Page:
On Bargains…

I rode away with my new-to-me love seat stowed in the back of the minivan, crowing about my enormous good fortune to my son. Not only was it an exact match for my sofa I bought used a few years ago, it was a fraction of the cost I was willing to spend!

I almost felt guilty it was such a good deal. Almost.

That love seat pulled together my whole living room exactly how I wanted it and right before family arrived for Christmas. All fall I’d tried and missed in my efforts to source pieces (that’s decorator speak for find cool stuff) on online marketplaces.

My frustration had grown and given in to despair. I was settling and felt that was the best I could hope for, but then someone got tired of their love seat and wanted it gone. What a score!

Over the next week, and even now, I’m rather stunned at God’s timely provision for something so unnecessary to life as a well-arranged and beautiful living room set up. Food, clothing, shelter are the necessities…not nice food, nice clothing, and nice shelter.

God proved Himself, again, as a very personal God who is able to arrange some truly wonderful gifts when it seems good to do so. It seems that He cares for me and my wants along with my needs. He doesn’t always give me what I want, but He knows my wants as sure as He knows my thoughts from afar.

I got to reading Isaiah 9 and God likens the people’s joy at the coming of the Savior as to the joy when the harvest comes in and as when people divide the spoils. Literally, that is times when the profit comes in. Times when the warehouses are full from a year or season of hard work.

He’s talkin’ about payday, y’all. Dividing the spoils would be like finding valuable treasure or getting something for nothing. Or…a bargain?

I get this one. I love a bargain. How I love a bargain. I often check myself in conversation because I’m prone to bragging about the bargains I have made. I get this enormous joy from a good deal.

The paradox, though, is that I am not a bargain when I think about my life as a Christ-follower. This Light came into the world, His name is Jesus Christ, and He spent Himself completely–paid an enormous price–for me and people like me who are most definitely not perfect.

On the face of it, it stands out as an all-time bad deal. Why would He spend so much on me? And, why would He be so happy about it?

I rejoice over a good deal, but God rejoices over what appears to be a pretty bad deal. I  have nothing to offer. The moment I think I do, I’m like that person trying to sell some used earrings for what you can buy them for new. I’m a fraud who isn’t living in reality.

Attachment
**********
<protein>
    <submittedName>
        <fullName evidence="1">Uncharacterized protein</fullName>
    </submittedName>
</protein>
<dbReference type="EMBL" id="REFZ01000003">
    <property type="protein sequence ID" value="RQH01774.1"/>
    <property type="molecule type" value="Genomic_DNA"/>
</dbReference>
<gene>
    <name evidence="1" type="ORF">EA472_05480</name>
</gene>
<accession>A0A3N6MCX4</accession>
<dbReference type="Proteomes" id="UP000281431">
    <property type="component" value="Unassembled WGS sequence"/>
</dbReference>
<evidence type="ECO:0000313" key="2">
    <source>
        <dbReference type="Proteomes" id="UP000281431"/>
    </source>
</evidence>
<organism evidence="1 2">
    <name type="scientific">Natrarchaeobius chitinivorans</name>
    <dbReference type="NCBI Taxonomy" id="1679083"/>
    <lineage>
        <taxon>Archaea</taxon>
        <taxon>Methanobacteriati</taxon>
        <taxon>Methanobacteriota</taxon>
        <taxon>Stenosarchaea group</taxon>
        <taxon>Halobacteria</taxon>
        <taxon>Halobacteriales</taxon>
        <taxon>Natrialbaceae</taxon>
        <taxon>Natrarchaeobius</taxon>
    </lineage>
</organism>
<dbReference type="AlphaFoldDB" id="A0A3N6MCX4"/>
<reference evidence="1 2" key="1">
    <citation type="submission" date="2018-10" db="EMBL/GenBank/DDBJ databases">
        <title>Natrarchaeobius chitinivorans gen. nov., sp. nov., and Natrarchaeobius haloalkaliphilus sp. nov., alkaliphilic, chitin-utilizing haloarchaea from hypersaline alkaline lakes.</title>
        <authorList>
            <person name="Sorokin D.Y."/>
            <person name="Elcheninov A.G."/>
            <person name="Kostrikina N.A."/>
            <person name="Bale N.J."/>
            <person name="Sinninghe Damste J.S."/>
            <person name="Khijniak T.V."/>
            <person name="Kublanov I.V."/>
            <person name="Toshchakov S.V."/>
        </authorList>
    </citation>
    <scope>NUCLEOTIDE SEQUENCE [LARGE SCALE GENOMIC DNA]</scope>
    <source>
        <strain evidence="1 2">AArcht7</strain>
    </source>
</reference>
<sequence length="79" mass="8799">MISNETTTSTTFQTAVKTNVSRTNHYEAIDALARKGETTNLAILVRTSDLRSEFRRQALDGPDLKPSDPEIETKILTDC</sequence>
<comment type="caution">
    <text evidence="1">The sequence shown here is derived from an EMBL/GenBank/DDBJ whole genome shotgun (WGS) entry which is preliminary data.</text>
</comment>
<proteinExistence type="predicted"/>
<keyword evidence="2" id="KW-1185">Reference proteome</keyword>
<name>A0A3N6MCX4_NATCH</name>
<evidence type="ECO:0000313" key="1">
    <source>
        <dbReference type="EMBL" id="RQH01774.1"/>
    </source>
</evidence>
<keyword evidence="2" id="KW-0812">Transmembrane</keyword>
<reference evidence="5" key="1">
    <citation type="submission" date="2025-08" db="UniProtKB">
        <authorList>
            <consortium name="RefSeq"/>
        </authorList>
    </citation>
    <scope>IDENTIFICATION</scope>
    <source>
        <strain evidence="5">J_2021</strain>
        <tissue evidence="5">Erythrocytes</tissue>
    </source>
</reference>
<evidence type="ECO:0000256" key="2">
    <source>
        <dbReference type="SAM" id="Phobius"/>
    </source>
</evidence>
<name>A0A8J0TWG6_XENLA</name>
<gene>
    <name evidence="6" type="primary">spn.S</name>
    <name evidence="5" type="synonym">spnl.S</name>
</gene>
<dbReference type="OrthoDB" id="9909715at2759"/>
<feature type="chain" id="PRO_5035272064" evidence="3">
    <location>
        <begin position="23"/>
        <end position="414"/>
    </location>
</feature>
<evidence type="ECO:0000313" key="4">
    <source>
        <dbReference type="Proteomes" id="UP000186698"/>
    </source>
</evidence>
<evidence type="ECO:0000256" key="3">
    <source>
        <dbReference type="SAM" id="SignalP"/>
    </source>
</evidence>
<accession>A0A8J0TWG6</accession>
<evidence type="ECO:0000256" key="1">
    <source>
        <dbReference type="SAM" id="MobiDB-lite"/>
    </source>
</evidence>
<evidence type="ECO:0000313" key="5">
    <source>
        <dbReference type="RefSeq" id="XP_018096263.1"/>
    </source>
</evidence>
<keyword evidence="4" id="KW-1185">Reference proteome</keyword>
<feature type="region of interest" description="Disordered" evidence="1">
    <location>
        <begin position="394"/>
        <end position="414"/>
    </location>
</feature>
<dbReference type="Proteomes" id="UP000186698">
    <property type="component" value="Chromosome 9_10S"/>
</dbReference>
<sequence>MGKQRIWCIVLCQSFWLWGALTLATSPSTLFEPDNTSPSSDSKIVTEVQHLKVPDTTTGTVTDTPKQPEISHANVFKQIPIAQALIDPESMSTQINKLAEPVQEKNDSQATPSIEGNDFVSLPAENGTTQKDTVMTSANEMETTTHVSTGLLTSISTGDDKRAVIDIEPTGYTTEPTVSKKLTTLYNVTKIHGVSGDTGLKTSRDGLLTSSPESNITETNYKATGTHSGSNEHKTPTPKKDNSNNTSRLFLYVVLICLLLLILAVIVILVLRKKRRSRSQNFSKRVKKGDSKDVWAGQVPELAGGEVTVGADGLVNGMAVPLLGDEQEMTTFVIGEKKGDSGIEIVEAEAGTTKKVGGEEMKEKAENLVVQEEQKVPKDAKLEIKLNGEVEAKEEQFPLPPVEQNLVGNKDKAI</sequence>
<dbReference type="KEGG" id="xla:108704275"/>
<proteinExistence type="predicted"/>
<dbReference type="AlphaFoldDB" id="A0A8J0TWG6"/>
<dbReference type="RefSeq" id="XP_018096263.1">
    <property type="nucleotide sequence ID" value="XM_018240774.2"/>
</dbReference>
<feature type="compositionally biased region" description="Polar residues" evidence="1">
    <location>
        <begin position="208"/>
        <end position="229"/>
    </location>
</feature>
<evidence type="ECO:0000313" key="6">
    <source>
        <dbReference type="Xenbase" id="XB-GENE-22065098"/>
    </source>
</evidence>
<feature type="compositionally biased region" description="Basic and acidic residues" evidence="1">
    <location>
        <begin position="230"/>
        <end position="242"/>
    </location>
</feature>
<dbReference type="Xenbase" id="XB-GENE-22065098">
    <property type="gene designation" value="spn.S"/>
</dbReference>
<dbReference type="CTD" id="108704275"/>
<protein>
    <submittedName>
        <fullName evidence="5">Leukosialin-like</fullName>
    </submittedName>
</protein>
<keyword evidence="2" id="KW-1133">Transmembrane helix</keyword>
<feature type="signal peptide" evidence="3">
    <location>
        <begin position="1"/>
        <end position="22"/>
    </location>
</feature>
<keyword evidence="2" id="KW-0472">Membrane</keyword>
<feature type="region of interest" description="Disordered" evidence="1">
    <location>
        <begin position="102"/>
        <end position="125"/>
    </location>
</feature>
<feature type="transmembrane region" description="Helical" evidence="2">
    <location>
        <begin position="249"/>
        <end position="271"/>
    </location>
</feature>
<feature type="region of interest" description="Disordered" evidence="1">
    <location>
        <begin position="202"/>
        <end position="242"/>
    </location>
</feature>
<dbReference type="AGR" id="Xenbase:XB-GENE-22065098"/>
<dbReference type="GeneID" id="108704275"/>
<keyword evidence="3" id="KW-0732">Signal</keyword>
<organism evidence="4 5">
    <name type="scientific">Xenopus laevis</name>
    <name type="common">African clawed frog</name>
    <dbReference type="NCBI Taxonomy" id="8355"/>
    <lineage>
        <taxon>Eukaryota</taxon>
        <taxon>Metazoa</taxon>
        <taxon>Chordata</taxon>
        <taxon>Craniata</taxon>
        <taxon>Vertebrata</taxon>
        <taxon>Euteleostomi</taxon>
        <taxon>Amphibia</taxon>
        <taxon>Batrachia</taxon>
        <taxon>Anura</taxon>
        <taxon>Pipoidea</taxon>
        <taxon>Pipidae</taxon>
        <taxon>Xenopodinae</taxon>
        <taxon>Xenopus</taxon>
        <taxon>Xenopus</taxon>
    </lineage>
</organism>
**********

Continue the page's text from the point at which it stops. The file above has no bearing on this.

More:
But this bad deal for Him is such a good deal for me that I can only accept and give thanks. Gratitude and love and obedience to such a God is about all I can respond with and its enough.

Oh! And with all good, truly great, bargains–I can tell everyone I know not to miss out. It’s not bragging on myself, because I did nothing!

If I can talk so extensively about my love seat deal, how much more I want to remember that it’s not the best deal ever. There is a better deal in life with Christ that is truly worthy of talking about any time there is a chance. Why wouldn’t I want to?

Haha…and answering that question is so important and has so much potential to change a life, it must be considered.

Why wouldn’t I want to tell someone about Jesus like I tell them about my sofa?

 

Reflections on a Fisherman’s Hands

Rough, tan, scarred, mangled, tattooed. I imagine the followers hands. Working with nets and knives for a living does that to hands…I imagine.

I’ve fished a few times in my life. In lakes, in stock ponds, and in swift streams. That’s the fun part, the holding the pole and the waiting. The bite and the haul. But then comes the blood and the guts. The descaling. The cutting.

Fishing for men is much the same. It’s exciting and fun at first and then it gets messy. The task of the fishermen after the haul is dirty and requires skilled hands that want hard work. Hands that are willing to get messy, willing to get slashed by a sharp knife. I’m not sure I understood that part of fishing until late. It’s a messy job, this fishing. I’m a messy fish myself. Others have dirtied themselves in my life.

Hearts are sick…including mine…who can understand the twists and turns? Certainly not I but that is only my excuse to not get messy. Not a good reason to bow out of the battle. Not a good reason to jump out of the boat. Am I willing to reach into the net and grasp the fish? To wield the knife? To have it wielded on me?

And that tattoo. I love that tattoo. The mark of a life lived hard. A brand of one who understands the dark side of life. Here it means gang life or time in prison. I was branded for the other side til He fished for me. In many ways I still bear the marks for all to see.

I’d like to think they have to look hard…but I don’t think they do. But…isn’t that the beauty of grace?